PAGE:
Date:           Thursday, 18 Nov 1999 00:15:27 EST
Subject: 10.2008 Re: Something Scary
Comment:        Re: SHK 10.2008 Re: Something Scary

Although my first thought at any play-"The Musical!" is usually a
mixture of horror and laughter, I must say that I saw a play, I believe
called, "Hamlet, The Musical" in Atlanta at the Theatrical Outfit about
ten years ago and it was great.  I was actually on tour with the Alabama
Shakespeare Festival doing Hamlet at the time, and we went simply for
the curiosity.  We all had a great time!  What a surprise.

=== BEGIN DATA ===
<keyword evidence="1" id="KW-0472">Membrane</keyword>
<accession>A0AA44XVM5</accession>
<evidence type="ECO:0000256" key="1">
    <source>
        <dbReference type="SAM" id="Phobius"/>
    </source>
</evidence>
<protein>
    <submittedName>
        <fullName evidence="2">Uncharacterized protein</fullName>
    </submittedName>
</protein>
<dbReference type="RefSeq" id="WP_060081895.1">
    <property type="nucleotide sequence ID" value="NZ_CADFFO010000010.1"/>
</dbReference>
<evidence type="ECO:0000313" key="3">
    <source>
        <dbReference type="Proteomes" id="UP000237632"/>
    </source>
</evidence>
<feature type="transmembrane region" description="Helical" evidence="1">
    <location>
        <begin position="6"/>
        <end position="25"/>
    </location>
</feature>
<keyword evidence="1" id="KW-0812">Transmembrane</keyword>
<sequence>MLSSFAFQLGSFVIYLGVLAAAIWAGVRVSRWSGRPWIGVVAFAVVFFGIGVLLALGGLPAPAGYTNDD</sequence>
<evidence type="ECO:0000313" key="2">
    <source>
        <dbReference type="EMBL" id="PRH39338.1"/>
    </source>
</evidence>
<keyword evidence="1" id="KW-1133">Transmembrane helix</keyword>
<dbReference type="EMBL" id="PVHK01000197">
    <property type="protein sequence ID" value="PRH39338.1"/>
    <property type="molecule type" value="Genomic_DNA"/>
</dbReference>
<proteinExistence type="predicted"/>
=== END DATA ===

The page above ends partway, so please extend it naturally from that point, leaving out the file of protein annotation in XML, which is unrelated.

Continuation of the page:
Also, American Stage in St. Petersburg Florida usually stages a musical
version of a Shakespeare play outdoors each Spring.  It usually gets
great reviews and huge attendance. I saw their version of Macbeth
several years ago and, yes, I loved it.  I admit that I only went
because a close friend of mine was going and as we drove over we laughed
over the possible songs of "Out, Out Damned Spot" and "Double, Double."
In less than five minutes I was hooked.  It was very well done.

The musical can be a very powerful form of both drama and comedy.  I say
this as someone who rarely, if ever, attends them and has not produced
or acted in one for many, many years.   I certainly cannot vouch for
"Hamlet, The Musical" now playing in Prague, but who knows?  Maybe it's
great.

Jim Helsinger
Artistic Director
Orlando-UCF Shakespeare Festival
www.shakespearefest.org

Re: Age of Awareness